French Bulldogs and more: Taking the temperature on brachycephalic health

brachycelphalic health study

We asked a simple question in our Nationwide® Brachycephalic Breed Disease Prevalence Study: Are Bulldogs, French Bulldogs, Pugs and other such brachycelphalic breeds as healthy, more healthy or less healthy than other dogs across a range of conditions common to all dogs?

The answer, in brief, is less healthy, based on an analysis of Nationwide’s pet health insurance data over a nine-year period.

The claims of more than 1.27 million dogs — brachycephalic and others — make for a very robust analysis, which we’re again able to share freely with the veterinary community and with pet-lovers who own or are interested in owning one of these popular dogs.

The Nationwide® Brachycephalic Breed Disease Prevalence Study is the second of our medical analyses (our Nationwide® Osteosarcoma: Prevalence and Influences  was the first), and the latest in a series of economic and medical analysis based on our  peerless database of pet health insurance claims.

Our goal, as always, is to advance important conversations among pet-lovers everywhere, which we believe will have the result of better care and healthier lives for our companion animals.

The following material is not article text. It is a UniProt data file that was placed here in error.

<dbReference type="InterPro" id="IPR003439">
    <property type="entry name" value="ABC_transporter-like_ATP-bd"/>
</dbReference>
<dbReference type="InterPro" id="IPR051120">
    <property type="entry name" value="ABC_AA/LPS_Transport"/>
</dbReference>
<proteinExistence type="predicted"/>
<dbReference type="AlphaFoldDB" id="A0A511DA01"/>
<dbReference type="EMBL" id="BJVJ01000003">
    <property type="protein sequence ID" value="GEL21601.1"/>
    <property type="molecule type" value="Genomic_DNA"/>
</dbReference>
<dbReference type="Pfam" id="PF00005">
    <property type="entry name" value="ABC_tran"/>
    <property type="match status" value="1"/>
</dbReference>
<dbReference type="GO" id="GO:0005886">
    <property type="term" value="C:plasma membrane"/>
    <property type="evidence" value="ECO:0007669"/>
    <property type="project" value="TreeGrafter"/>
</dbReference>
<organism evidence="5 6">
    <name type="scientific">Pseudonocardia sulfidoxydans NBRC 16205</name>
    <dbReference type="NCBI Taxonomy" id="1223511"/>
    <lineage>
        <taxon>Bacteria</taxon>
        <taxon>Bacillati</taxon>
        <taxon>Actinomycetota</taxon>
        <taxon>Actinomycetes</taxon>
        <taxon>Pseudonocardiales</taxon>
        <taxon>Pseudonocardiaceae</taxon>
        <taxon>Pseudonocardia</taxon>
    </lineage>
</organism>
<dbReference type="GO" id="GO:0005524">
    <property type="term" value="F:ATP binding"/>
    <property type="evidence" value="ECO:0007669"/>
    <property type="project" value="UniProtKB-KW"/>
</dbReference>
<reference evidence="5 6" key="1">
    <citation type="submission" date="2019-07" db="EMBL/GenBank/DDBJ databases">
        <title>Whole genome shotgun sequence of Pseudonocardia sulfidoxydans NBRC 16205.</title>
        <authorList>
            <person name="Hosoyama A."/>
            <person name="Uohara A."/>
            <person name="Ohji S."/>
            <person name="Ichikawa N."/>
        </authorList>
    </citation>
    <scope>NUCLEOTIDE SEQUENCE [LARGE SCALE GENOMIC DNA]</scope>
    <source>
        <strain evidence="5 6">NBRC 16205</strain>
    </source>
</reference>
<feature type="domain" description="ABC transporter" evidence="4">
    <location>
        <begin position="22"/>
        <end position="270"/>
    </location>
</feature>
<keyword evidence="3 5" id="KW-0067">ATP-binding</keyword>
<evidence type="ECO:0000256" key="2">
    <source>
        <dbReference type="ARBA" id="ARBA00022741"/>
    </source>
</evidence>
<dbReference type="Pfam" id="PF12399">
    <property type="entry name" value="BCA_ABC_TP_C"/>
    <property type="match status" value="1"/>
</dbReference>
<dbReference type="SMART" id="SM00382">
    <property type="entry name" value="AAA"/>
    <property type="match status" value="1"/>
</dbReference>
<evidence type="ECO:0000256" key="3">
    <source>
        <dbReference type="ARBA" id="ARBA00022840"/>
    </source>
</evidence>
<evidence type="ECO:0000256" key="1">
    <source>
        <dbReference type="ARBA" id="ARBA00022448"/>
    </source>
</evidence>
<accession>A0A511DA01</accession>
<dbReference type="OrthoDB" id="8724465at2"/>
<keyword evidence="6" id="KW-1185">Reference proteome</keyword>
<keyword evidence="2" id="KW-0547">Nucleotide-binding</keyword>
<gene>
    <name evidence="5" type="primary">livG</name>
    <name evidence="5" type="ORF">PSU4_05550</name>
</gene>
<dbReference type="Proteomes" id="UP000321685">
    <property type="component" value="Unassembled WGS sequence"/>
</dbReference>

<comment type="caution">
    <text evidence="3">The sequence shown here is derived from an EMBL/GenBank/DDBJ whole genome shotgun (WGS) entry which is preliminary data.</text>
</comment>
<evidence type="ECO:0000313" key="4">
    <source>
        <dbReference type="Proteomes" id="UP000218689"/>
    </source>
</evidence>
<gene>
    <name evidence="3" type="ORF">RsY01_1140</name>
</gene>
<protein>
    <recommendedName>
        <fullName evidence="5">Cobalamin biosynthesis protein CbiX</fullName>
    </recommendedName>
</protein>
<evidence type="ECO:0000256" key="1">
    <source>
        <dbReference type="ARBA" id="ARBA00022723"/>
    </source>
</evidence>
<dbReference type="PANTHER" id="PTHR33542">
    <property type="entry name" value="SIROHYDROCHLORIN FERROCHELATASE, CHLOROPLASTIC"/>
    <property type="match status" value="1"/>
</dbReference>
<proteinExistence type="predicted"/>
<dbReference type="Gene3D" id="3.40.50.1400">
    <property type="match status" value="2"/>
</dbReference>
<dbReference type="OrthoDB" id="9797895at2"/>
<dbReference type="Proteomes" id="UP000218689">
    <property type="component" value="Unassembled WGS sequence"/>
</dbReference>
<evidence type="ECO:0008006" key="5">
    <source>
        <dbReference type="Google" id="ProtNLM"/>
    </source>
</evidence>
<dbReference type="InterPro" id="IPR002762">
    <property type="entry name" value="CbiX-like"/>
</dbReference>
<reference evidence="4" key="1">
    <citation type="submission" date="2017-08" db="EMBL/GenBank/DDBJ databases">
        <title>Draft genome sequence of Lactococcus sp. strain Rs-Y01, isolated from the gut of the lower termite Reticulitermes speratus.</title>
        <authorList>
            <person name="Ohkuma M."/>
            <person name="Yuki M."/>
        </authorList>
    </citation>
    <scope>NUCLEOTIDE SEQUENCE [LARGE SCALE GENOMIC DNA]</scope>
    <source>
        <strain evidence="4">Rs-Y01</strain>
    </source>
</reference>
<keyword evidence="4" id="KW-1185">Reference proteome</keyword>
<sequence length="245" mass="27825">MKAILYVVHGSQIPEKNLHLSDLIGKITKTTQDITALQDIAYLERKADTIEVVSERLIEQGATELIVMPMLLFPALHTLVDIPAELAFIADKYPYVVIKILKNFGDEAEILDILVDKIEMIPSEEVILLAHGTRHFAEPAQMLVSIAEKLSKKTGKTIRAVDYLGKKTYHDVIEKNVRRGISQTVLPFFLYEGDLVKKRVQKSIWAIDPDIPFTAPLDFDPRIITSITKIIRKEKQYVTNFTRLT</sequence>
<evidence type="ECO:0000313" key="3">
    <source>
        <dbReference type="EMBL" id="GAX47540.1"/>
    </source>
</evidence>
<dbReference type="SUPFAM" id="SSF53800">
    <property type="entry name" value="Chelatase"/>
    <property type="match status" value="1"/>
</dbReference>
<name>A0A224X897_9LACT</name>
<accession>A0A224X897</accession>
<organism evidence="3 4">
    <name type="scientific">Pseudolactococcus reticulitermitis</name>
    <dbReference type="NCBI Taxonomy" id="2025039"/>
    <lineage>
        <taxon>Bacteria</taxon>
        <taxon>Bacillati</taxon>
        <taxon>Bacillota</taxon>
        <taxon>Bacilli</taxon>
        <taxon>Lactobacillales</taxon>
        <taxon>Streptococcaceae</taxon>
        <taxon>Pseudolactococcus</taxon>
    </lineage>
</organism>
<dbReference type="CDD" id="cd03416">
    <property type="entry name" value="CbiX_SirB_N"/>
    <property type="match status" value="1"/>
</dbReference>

This latest study is no different.

Bulldog healthThe health of the brachycephalic breeds has been a matter of hot debate for some time now, especially as the popularity of these dogs has grown. These charming dogs are popular for many reasons, and in our own offices when we have our regular “take your pets to work days” I can visit with any number of lovable Pugs, Mastiffs and Bulldogs.

As much as we love these dogs, though, it’s important to know what problems there may or may not be, so owners are better prepared to care for their pets.

As with any good study, we didn’t know what the answers would be when we set our  medical biostatisticians loose on the data. We believed — and still do — that we could add some light to the heat of these discussions, and give everyone some good data to use in the important discussions of better health and better lives for all pets.

In brief, our methodology:

  • Divide the canine claims database into brachycephalic (24 breeds) and non-brachycephalic (all dogs minus dogs in those 24 breeds).
  • Take a list of our common claims and remove most brachycephalic conditions. Then remove claims for accidents (i.e., hit by car, poisoning). This left 17 conditions.
  • Establish and compare prevalence rates.

This morning I’m presenting the results of our Nationwide® Brachycephalic Breed Disease Prevalence Study  in open sessions at the 89th WVC annual conference.  I’m also presenting our first medical study,  the Nationwide® Osteosarcoma: Prevalence and Influence study, and our Dr. Kerry O’Hara is presenting the latest Nationwide® | Purdue Veterinary Price Index (now approaching it’s sixth semi-annual refresh!). If you’re at WVC, I hope you’ll join us starting at 9 a.m. in South Seas Room D.

All our studies can be downloaded for free from the Studies and Research tab above, or by clicking on any of the study names above. As always, your comments are welcome!